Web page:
From Hungary, a soup/stew, made with beef, pork, bell peppers, onions, potatoes and tomatoes and seasoned with paprika, caraway seed, marjoram and thyme. It can be served over noodles or with dumplings, but either way, be sure to garnish with sour cream! Goulash (gulyas) dates back to 9th century Hungarian shepherds' “gulyas" literally translates as "herdsmen." Soup played a key role in the early pastoral diet. Dried meats and vegetables were eminently portable and easily reconstituted. Over the years, Hungarian Goulash evolved from peasant fare to signature national dish.

  GoulashGoulash. Photo courtesy FrontierSoups.com.


A Creole soup from Louisiana, thickened with okra pods. “Gumbo” is an African word for okra. Okra came to America with the slave trade and was introduced to the white population by African cooks. As with all recipes, there are regional variations and different styles of gumbo. Here’s a recipe for gumbo from chef Emeril Lagasse.

  GumboSeafood Gumbo. Photo courtesy


Hot and sour soup refers to a number of different Asian soups—from Cambodia, China, Thailand and Vietnam—that contain ingredients that give the soup both hot (spicy) and sour flavors. The most familiar in the U.S., from the Chinese Szechuan cuisine, is typically made hot (spicy) with red chiles or white pepper, and sour with vinegar. Other ingredients can include bamboo shoots, day lily buds, egg, a variety of mushrooms (button, cloud ear and wood ear), sesame oil, soy sauce, strips of pork and tofu. The soup is thickened with cornstarch or tapioca.

Hot and sour soup. Photo courtesy
Turner Publishing.


An Italian-American soup of green vegetables (endive and escarole or cabbage, lettuce, kale, and spinach) with meatballs and/or sausage, in a clear chicken broth. The soup sometimes contains pasta as well. It originated in Western Pennsylvania or Ohio, and is not a wedding specialty but it is found on restaurant menus. “Wedding soup” is a mistranslation of minestra maritata, “married soup,” which refers to the “marriage” of the green vegetables to the meat. An earlier, heavier form of minestra maritata, with much more meat, was popular in Toledo, Spain.

  Italian Wedding Soup
Italian Wedding Soup. Photo courtesy



A more elegant version of onion soup, made with softer-flavored leeks and often including potatoes.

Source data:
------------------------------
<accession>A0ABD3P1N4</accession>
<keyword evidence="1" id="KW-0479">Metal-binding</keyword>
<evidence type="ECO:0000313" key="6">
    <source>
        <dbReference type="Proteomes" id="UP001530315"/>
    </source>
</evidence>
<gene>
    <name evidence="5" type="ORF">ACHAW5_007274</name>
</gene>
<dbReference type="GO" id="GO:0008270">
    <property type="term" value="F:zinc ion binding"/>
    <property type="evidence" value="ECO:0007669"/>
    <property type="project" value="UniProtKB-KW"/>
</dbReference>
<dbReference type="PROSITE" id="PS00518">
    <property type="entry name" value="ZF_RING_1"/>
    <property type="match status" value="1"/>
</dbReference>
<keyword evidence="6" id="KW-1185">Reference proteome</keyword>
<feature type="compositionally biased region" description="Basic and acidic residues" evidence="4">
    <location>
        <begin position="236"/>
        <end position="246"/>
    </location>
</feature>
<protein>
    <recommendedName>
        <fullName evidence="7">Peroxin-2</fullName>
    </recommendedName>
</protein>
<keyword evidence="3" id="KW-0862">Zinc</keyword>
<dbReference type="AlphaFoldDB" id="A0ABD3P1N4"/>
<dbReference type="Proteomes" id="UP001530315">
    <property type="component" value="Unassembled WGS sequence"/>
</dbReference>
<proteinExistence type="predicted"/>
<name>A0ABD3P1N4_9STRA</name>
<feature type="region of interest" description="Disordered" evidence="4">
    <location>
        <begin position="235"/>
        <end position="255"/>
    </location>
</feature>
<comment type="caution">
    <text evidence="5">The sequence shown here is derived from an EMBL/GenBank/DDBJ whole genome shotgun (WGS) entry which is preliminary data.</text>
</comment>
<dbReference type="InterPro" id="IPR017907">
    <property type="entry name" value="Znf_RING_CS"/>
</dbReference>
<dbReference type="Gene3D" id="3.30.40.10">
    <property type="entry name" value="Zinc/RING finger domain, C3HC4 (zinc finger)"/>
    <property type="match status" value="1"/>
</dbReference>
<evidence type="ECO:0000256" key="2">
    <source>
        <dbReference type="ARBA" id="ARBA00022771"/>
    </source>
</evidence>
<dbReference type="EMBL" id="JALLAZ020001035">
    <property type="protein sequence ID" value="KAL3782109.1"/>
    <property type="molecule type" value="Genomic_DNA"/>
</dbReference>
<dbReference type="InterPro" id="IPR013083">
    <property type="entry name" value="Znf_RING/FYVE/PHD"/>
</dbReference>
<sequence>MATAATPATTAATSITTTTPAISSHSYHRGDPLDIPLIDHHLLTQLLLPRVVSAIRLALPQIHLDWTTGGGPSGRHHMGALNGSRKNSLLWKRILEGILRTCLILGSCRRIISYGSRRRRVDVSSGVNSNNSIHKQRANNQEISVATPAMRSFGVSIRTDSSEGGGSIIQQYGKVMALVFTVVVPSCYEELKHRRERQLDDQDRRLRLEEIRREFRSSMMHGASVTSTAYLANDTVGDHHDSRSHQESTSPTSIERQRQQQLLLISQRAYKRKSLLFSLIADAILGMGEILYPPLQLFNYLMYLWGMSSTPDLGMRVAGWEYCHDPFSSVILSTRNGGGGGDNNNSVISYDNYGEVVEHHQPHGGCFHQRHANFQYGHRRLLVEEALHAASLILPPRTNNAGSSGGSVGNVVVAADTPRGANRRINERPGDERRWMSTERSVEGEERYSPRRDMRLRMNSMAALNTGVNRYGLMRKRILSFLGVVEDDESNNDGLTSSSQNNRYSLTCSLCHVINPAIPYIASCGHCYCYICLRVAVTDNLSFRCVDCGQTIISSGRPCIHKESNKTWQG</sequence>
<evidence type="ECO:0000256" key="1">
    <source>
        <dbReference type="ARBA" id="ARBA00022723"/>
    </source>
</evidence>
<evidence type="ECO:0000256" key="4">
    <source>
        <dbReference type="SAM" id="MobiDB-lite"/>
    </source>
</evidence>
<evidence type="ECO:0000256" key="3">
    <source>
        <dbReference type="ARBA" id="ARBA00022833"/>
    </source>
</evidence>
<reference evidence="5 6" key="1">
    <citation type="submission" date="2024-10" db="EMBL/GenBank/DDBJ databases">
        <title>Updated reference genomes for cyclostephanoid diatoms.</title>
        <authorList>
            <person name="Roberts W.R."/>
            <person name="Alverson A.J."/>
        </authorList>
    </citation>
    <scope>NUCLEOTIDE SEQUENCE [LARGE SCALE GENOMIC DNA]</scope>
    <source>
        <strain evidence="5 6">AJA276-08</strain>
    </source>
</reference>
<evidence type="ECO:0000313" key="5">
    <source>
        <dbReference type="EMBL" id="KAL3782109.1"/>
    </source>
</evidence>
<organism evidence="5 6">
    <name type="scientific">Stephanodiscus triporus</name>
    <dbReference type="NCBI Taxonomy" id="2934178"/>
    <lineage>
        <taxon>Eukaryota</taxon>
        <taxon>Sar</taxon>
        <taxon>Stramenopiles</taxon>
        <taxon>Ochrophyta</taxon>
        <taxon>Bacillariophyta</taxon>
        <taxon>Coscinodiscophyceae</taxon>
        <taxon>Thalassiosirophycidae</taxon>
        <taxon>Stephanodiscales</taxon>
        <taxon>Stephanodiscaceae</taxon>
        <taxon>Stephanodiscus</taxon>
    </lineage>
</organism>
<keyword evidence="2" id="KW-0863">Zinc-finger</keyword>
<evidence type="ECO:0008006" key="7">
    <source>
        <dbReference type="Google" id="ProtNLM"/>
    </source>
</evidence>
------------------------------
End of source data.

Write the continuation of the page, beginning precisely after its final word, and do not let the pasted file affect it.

One of the first crops domesticated in the Near East, the high-protein lentil (also an excellent source of fiber, iron and potassium) has been part of man’s diet since Neolithic times. Lentil soup is mentioned in the Bible and in the plays of Aristophanes. It can be vegetarian or meat-based, thick or broth-like. It is generally combined with other vegetables—carrots, celery, onion and potatoes—and seasoned with parsley and other herbs.



Clam chowder with a tomato base. See chowder.

Lentil soup. Photo courtesy Zursun.


A specialty of Maryland, whose Chesapeake Bay was once full of blue crab (alas, now much depleted through overfishing and pollution). The soup is a spicy chicken stock and tomato base chock full of vegetables. It includes blue crab, vegetables, blue crab, Old Bay Seasoning, Worcestershire sauce, olive oil, lemon pepper, garlic, onion, celery, potatoes, lima  beans, green beans and corn.


A traditional Mexican soup made of hominy, tripe, calf’s feet and seasonings including cilantro, lime, onions, red chiles and oregano. It can be a clear broth or have a red chile base (menudo colorado). Menudo is usually eaten with tortillas.

Maryland Crab Soup. Photo courtesy CB Crabcakes.


Meaning “big soup” in Italian, minestrone is a thick Italian vegetable soups that includes Roman beans and often pasta or rice. It uses seasonal vegetables and can be vegetarian, contain meat and/or use a meat-based stock.


Miso soup, a Japanese staple, is made from a kelp- and bonito-based stock called dashi, into which is miso paste is mixed. Although the suspension of miso paste into dashi is the only characteristic that actually defines miso soup, many other ingredients are added depending on regional and seasonal recipes, and personal preference.

Minestrone soup. Photo by Joe Blafore| ISP.


A thick, curried Anglo-Indian soup of meat (chicken or lamb), vegetables and spices, typically garnished with parsley. The name means “pepper water” in the Tamil language (millagu is pepper, thanni is water); although pepper is not a component, and the dish called “pepper water” by Anglo-Indians is more like tamil rasam soup. There are many variations on the mulligatawny recipe. Often it is thickened with rice, and the addition of of turmeric can turn the soup a pronounced yellow color.


Clam chowder with a cream base and potatoes. See chowder.


  Mulligatawny Soup
Mulligatawny soup. Photo by Stu Spivack | Wikimedia.


Many cultures have noodle soups. Chicken noodle soup is one of the most popular soups in the U.S. Fun, the Chinese word for noodles, appear in many widths from angel hair to broad noodles in variously flavored broths (as well as non-broth noodle dishes). Pho, a spicy Vietnamese noodle soup, is one of that cuisine’s memorable dishes. Many a college student has subsisted on Japanese ramen. And Italy, has Pasta Fagioli, pasta and bean soup. As you can see in the photo at right, the pasta isn’t limited to short egg noodles or long pasta, but can be any cut. Some noodle history:

  Noodle Soup
Chicken, wild rice and corkscrew pasta soup. Photo courtesy FrontierSoups.com.

The Chinese invented noodles; the Arabs brought them to the Middle East over the Silk Road, and then to Sicily from where they traveled north through the Italian peninsula. The Italians took the noodle to new creative heights, with the gratitude of pasta lovers everywhere.